Interferon-mediated activation of the STAT signaling pathway in a human carcinoid tumor

Shan Wang, Stephen K. Tyring, Courtney M. Townsend, B. Mark Evers

Research output: Contribution to journalArticle

4 Scopus citations

Abstract

Background: Growth inhibition of human cancers (e.g., endocrine tumors) by interferons (IFNs) has been demonstrated, but the exact cellular mechanisms remain largely undefined. IFNs and other cytokines can activate novel Stat (Signal transducers and activators of transcription) proteins, which translocate to the nucleus to activate target genes. The purpose of this study was to determine the effect of IFN-α and IFN-γ on the Stat pathway using a unique human pancreatic carcinoid tumor, BON, established in our laboratory. Methods: BON cells were treated with IFN-α (500 U/mL) or IFN-γ (500 U/mL); nuclear protein was extracted at selected intervals. Steady state levels of Stat proteins 1, 3, and 5 were measured by Western blot; protein binding was assessed by electrophoretic mobility shift assay (EMSA) using probes containing either the Stat1/Stat3 or Stat5 binding sites. Results: Treatment with IFN-α increased predominantly Stat3 and Stat5 protein levels and binding activities. IFN-γ increased Stat1, 3, and 5 protein levels, with maximal elevations occurring at 24 to 48 hours after addition; Stat3 and 5 binding activities were also increased. Conclusions: We have shown that both IFN-α and IFN-γ can induce Stat protein binding (particularly Stat3 and Stat5) to their cognate DNA consensus sites and increase Stat protein steady state levels in BON cells. Delineating the signaling pathways altered by IFN treatment will provide a better understanding of downstream gene targets and mechanisms for IFN-mediated growth inhibition of endocrine tumors.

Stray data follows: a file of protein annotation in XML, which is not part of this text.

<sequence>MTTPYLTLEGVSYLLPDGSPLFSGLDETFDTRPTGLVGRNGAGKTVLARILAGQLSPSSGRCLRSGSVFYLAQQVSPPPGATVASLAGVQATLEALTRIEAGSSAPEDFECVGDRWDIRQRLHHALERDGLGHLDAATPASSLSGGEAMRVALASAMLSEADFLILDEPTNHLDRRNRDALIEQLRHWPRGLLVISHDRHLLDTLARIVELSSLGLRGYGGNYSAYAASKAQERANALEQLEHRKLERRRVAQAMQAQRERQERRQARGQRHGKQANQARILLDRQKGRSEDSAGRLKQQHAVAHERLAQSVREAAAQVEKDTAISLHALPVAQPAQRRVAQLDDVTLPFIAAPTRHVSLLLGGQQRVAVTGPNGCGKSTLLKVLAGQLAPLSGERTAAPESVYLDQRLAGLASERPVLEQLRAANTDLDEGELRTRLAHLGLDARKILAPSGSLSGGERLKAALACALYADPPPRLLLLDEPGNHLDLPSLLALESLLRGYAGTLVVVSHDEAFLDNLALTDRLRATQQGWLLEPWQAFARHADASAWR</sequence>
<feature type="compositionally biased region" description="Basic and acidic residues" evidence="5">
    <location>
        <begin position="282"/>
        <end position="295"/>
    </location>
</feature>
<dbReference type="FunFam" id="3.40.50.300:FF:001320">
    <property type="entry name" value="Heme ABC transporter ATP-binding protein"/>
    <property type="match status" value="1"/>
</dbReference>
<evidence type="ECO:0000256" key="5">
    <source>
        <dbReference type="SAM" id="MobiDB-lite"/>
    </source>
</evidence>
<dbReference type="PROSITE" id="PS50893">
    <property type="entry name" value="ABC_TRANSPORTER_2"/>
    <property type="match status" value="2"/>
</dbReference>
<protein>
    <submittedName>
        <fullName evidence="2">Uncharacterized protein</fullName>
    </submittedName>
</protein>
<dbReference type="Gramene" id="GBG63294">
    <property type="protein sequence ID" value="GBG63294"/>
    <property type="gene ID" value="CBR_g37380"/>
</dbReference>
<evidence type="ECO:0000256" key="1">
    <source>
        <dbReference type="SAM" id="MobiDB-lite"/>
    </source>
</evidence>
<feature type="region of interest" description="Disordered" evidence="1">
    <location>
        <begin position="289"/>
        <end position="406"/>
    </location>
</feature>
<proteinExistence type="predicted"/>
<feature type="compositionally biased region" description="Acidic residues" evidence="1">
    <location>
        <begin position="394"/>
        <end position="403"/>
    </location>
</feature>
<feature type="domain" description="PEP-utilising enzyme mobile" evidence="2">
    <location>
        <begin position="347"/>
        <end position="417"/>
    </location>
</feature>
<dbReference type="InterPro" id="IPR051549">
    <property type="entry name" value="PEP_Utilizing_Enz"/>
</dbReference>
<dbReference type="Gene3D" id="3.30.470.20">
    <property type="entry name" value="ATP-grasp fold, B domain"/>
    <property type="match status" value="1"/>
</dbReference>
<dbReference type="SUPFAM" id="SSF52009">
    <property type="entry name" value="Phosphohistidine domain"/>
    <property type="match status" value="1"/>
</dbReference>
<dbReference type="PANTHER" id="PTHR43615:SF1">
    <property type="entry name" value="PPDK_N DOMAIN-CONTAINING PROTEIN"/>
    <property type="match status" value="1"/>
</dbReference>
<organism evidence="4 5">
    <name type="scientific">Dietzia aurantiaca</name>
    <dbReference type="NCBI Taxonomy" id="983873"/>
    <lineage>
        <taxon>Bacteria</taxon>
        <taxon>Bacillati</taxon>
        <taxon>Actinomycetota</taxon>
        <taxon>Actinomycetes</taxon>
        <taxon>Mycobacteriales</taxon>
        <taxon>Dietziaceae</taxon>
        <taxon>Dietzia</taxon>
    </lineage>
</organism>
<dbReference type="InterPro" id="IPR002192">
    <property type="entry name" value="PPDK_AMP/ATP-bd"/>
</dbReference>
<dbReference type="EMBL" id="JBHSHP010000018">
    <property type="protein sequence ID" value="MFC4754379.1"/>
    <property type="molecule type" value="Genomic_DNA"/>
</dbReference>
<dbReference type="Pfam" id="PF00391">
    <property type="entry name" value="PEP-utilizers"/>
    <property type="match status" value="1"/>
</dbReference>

Original languageEnglish (US)
Pages (from-to)642-649
Number of pages8
JournalAnnals of surgical oncology
Volume5
Issue number7
DOIs
StatePublished - Jan 1 1998

Keywords

  • Endocrine tumors
  • Interferon
  • Signal transduction pathways
  • Stat proteins

ASJC Scopus subject areas

  • Surgery
  • Oncology

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